I Have Called You Friends

This week’s sermon from Boonville Presbyterian Church.

John 15:9-17

If you were to ask the average person on the street to define the term ‘God’ (as it is often used in most contemporary monotheistic religions), you would probably get an answer similar to what the late Anglican Bishop John A.T. Robinson used to call the God “up there.”  In his more cheeky moments, Bishop Robinson also referred to the God “up there” as “the Old Man in the Sky.”  This idea of God was taken quite literally by superstitious people during the Medieval Dark Ages.

Folks these days, while they might use language about God that describes “the Old Man in the Sky” as being “up there,” will most likely admit when pressed that God (if they believe there is a God) is neither biologically male, nor does “he” exist in a physical location that just so happens to be directly vertical in relation to the speaker’s current point of reference.  Most folks who believe in a traditional monotheistic deity these days tend to think of the God “out there” (to use Robinson’s words again).  In other words, they think of God as a singular, intangible, all-knowing, and all-powerful Supreme Being who exists independently of the created universe.  Depending on their overall outlook on life and religion, they may or may not identify this Supreme Being as benevolent or compassionate.

The attribute of God that people tend to name more than any other is omnipotence, which means “all-powerful” or “almighty.”  Have you ever paid attention to how often people begin their prayers with the words ‘Almighty God’?  We kind of take it for granted that God is almighty.  We figure that a Supreme Being can do anything that comes to mind.  This is a tremendous source of strength and comfort for those who face difficult circumstances.  It’s helpful to know that God is in control, can handle any crisis, and has a plan to work everything out for the better.  The downside to this idea is that there seems to be so much meaningless suffering in the world.  How could God possibly bring good out of it?  Philosophers and theologians have been wrestling with that question for thousands of years.  If they ever come up with a single, universally acceptable answer, I’ll be sure to let you know right away.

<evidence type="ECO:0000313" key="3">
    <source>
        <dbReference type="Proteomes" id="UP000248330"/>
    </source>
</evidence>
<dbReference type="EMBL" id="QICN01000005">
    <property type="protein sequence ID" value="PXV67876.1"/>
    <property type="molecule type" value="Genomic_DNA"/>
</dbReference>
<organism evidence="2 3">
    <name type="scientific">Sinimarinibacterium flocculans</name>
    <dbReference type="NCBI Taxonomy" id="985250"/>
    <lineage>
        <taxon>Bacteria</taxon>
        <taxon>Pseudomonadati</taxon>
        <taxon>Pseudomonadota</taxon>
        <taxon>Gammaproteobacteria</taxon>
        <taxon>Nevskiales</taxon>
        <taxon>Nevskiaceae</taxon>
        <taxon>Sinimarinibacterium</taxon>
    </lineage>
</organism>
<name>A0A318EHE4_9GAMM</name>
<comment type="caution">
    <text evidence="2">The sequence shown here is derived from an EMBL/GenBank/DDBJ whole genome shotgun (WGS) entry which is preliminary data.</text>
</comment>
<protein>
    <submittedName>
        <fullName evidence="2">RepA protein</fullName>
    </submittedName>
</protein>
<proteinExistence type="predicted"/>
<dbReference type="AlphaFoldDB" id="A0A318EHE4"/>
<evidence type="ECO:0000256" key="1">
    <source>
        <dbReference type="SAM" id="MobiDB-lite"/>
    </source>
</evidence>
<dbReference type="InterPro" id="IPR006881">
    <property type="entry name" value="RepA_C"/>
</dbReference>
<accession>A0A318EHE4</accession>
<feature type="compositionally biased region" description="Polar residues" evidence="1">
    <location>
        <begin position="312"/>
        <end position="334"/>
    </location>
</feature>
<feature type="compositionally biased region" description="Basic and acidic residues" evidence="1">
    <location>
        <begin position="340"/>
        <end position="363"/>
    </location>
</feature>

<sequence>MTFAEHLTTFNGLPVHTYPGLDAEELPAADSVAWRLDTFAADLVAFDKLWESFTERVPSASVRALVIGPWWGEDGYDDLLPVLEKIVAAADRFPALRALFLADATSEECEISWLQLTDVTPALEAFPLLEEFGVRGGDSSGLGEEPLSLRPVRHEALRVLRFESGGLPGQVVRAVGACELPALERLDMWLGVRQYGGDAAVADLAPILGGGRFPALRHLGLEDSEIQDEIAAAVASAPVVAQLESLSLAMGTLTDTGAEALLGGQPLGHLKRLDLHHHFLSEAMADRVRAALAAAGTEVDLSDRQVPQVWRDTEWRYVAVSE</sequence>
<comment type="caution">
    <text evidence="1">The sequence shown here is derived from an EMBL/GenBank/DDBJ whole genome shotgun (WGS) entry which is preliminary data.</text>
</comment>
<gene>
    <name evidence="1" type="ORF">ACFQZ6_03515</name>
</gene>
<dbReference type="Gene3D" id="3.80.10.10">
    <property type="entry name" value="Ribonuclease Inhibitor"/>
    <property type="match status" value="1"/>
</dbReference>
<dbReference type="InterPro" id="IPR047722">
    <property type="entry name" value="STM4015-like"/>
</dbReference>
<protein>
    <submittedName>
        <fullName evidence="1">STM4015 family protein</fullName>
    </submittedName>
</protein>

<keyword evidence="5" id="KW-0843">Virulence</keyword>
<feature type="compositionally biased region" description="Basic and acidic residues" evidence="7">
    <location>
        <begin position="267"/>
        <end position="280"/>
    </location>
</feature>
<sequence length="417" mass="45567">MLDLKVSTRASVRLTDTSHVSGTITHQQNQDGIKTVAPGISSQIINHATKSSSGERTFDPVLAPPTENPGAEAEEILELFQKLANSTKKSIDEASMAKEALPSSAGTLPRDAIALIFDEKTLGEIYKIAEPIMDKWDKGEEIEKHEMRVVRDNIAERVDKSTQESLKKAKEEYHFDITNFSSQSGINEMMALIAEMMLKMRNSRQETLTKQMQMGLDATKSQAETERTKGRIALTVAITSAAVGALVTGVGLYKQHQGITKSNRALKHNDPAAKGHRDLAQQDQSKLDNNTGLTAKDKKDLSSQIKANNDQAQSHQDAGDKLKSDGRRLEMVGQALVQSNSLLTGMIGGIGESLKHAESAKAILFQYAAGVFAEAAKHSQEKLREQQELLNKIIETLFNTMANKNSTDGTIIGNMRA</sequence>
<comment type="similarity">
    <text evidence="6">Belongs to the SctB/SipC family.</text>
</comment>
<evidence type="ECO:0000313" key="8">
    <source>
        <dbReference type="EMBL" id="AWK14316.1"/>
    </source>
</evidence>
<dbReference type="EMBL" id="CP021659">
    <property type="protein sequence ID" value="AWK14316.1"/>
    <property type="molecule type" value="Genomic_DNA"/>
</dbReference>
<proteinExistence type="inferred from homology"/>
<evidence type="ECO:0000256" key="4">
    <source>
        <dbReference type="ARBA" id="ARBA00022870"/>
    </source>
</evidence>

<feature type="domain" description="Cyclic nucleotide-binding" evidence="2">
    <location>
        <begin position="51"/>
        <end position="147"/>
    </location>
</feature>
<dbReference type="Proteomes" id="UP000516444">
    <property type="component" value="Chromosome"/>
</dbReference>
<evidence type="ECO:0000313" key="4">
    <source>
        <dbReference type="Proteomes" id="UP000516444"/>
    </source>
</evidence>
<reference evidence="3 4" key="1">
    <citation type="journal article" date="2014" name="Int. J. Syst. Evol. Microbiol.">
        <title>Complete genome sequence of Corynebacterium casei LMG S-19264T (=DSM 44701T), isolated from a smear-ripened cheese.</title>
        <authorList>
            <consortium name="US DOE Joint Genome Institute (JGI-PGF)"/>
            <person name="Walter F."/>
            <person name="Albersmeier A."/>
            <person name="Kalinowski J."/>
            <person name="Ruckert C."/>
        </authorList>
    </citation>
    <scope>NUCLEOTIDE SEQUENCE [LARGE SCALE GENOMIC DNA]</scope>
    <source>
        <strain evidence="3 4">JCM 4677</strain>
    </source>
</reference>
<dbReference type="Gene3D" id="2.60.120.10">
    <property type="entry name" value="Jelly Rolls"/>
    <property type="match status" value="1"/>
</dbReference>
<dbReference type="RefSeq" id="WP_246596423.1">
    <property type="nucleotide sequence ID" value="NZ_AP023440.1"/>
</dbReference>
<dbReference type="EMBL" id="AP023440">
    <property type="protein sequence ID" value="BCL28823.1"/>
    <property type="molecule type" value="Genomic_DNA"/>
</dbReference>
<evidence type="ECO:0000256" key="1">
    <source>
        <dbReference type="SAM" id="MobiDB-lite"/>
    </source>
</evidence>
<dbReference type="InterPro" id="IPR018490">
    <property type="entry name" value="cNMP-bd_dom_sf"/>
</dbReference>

I find it interesting that omnipotence has taken such a central place in our ideas about God.  When you think about modern society, it kind of makes sense.  Modern people are obsessed with power.  In the last five hundred years, we’ve used the power of science and technology to accomplish things that our ancestors never dreamed of.  We’ve come to see ourselves as the masters of our own destiny.  We worship what we value, so it would be fair to say that modern people worship power.  When we try to conceive of a Supreme Being, the first thing we think of is someone who possesses unlimited power.  Thus, to the modern mind, God must be omnipotent.  It is as the philosopher Voltaire famously said: “If God has made us in his image, we have returned him the favor.”

However, our faith in the power of power has been shaken as of late.  The twentieth century, with its two world wars, the holocaust, and the threat of nuclear annihilation, gave us reason to doubt our ability to bring about utopia through science and technology.  The current century, as young as it is, has already drawn our attention to the growing problems of global warming, international terrorism, and social stratification.  The modern era’s faith in the power of power has left us feeling empty, helpless, and alone in a sea of political propaganda and consumer advertising.

The God of modern power-lust has also presented us with certain problems.  I’ve already mentioned what philosophers call “the problem of evil.”  How can an all-powerful deity allow such horrible things to happen in the world?  Whole books have been written on that question, so I won’t get into it just now.  The problem I want to focus on is a relational one.  There is only one way to relate to a God who is primarily understood as all-powerful: servitude.  Obedience is all that matters in a power-based relationship.  This much is true, even when power is trustworthy and only exercised in the interest of our individual or common good.

This idea of God is quite popular among religious believers today.  God is an all-powerful lawgiver with a plan for the world that must be obeyed to letter, or else…

The spirituality shaped by such a theology is characterized by crime and punishment, as well as guilt and forgiveness.  Average people, uncertain of what an all-powerful Supreme Being wants of them, tend to vest the authority for moral decision-making in some tangible and supposedly infallible source like a church, a Pope, or a Bible.  This infallible source, so they say, represents the will of God to the people.  In their minds, questioning the words of the Pope or the Bible is disobedience toward God.  One must either obey or face the consequences of eternal damnation in the fiery abyss of hell.  As you can see, this is how religious fanaticism and fundamentalism are born.